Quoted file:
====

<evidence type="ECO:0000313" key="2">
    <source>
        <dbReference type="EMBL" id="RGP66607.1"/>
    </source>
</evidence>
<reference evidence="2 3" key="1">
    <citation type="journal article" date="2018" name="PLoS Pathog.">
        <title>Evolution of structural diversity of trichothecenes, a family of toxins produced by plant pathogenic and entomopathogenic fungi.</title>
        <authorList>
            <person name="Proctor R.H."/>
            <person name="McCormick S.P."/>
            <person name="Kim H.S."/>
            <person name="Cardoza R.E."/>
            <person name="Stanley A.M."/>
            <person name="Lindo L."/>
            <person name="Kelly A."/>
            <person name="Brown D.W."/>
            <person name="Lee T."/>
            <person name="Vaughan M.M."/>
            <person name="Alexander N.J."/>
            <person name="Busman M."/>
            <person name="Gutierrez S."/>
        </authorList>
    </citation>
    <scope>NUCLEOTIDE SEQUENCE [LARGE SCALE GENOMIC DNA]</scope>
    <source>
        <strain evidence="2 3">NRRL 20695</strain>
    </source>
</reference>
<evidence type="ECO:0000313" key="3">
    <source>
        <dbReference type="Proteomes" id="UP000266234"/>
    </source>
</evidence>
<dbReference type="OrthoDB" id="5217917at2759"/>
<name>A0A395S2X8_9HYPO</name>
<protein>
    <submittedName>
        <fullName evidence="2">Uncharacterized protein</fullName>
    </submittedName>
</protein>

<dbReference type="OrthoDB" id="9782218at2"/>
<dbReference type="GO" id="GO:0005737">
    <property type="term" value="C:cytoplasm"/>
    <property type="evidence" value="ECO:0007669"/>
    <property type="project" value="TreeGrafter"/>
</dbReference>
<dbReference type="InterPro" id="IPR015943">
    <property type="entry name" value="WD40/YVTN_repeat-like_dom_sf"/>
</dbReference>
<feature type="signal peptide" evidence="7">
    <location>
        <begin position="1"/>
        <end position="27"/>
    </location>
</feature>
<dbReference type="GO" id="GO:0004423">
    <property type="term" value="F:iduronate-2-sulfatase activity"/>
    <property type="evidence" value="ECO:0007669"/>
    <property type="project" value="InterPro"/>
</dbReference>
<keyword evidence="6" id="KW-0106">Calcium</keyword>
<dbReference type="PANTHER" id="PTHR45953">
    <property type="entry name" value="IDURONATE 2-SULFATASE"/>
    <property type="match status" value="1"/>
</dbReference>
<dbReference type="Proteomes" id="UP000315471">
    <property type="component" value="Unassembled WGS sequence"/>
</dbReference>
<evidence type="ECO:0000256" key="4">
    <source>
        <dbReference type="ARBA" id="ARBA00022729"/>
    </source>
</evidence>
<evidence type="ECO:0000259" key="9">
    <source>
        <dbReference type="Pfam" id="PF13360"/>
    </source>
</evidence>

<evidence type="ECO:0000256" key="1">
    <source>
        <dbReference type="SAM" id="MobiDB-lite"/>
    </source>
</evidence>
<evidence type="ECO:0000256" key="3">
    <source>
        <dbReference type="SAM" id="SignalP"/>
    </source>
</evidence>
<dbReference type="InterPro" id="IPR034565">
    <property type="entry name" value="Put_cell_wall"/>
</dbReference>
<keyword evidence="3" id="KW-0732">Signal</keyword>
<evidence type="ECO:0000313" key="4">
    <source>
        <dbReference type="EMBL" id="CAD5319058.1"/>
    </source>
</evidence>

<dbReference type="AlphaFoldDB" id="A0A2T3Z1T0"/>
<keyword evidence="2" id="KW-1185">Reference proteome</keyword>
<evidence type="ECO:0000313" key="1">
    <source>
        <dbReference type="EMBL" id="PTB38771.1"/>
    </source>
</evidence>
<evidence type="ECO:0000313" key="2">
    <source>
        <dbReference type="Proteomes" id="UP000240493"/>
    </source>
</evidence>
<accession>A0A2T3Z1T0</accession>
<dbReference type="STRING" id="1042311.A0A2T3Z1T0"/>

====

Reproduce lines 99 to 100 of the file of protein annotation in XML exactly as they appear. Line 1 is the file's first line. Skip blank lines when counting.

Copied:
<dbReference type="AlphaFoldDB" id="A0A2T3Z1T0"/>
<keyword evidence="2" id="KW-1185">Reference proteome</keyword>